FAIRWAY, KS (KCTV) -- With recreational pot legal in Colorado and medical marijuana legal in Oklahoma and soon to be in Missouri, Kansas is nearly surrounded by states with access to pot.
So what does that mean for Kansans? Some are simply packing up and moving out, like Dawn Murrell, who called Kansas home for nearly five decades.
"I always said I'll never move to Missouri," Murrell said.
Murrell's sentiment began to change last year when voters in Missouri approved medical marijuana. It's a painful subject as Murrell has been dependent on opioids to help relieve her unrelenting pain. Doctors have prescribed fentanyl, morphine and oxycodone for Murrell since she suffered a back injury in the late 90’s.
"They had me on 2,000 micrograms of fentanyl for about three years,” Murrell said.
Murrell says while her fentanyl dosage has since decreased, she takes the drug every single day. It is a powerful painkiller. The Centers for Disease Control lists fentanyl as 50 times more potent than heroin and 100 times more potent than morphine.
After her back injury, Murrell had two surgeries that eased her pain for about a year. When her pain returned and worsened, she underwent more surgery.
"My last one was a three-level fusion where they put rods in and cut me in the stomach and in the back," Murrell said.
In all, this mother and grandmother has undergone six surgeries. Tuesday, she has permanent nerve damage and several herniated discs in her spine. But Murrell worries what kind of a toll the opioids are taking on her body.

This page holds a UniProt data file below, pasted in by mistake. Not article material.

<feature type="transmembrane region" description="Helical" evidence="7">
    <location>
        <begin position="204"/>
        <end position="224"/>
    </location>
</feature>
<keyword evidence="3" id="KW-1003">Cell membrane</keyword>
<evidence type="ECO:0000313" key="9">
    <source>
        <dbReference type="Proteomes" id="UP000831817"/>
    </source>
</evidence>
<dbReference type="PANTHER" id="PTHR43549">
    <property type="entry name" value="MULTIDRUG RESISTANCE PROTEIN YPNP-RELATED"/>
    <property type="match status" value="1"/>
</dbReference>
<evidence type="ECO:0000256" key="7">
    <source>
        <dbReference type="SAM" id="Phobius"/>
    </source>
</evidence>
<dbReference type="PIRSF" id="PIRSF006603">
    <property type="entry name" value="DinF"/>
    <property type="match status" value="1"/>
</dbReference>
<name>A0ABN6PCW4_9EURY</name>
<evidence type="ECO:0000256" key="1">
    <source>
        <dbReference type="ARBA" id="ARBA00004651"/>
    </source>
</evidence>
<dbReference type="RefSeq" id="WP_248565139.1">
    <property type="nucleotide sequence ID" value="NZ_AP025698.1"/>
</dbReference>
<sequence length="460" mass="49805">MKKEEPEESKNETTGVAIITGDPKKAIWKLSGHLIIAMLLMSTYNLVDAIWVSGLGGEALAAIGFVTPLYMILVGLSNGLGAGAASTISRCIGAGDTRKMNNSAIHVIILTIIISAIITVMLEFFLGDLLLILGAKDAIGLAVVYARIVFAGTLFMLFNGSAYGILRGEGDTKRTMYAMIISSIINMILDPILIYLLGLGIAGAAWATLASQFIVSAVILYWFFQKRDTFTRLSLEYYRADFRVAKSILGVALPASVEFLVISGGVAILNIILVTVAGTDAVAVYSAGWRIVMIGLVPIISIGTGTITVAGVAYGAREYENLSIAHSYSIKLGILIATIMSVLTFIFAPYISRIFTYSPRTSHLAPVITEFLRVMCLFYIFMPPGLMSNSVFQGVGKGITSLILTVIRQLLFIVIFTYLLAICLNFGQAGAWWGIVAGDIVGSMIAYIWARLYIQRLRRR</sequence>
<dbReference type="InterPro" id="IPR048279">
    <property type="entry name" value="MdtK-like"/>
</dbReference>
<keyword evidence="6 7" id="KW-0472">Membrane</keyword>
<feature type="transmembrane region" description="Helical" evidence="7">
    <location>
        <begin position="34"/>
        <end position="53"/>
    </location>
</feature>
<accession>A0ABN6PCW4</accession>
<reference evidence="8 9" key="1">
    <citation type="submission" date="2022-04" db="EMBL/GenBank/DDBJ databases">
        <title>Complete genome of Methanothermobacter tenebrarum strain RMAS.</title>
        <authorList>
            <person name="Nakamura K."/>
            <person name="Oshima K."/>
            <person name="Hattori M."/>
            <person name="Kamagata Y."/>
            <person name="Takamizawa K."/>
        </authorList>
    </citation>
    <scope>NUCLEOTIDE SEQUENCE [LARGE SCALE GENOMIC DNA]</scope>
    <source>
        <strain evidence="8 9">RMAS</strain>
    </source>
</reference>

"I'm wondering what it's doing, you read the side effects. I don't understand how my body is not just falling apart," Murrell said.
So she began searching for an alternative.
"I saw people saying, ‘I got off all my meds. I'm weaning off my meds,’ and I was like, ‘how?’ And they said, ‘cannabis’. And these were mostly people in California or Colorado," Murrell said.
That's when she began experimenting with marijuana and CBD oil to see if it would help. Murrell says not only has it helped, it’s allowed her to cut her pain medication by nearly 50%. She credits it all to marijuana.
Because of her back problems, 20 minutes is the limit doctors have given her for walking or sitting or driving a car. She says she can deal with those inconveniences, but not the opioids.
Murrell says, "People were telling me you have to move. You need to move and get off these opiates, they're going to kill you."
One big problem was still a factor. Turning to marijuana to help wean her off opioids is illegal in Kansas. So she packed up her things and moved across the state line to Missouri where she hopes to be among the first to legally use medical marijuana in the Show Me State.
"And I moved a mile. A mile," Murrell expressed.
She likes her new Missouri neighbors, but says she will always be a Jayhawk at heart. Afterall, Kansas had been her home since 1974.
She says moving to Missouri for access to legal medical marijuana is the right thing to do for her, but it hasn’t been easy.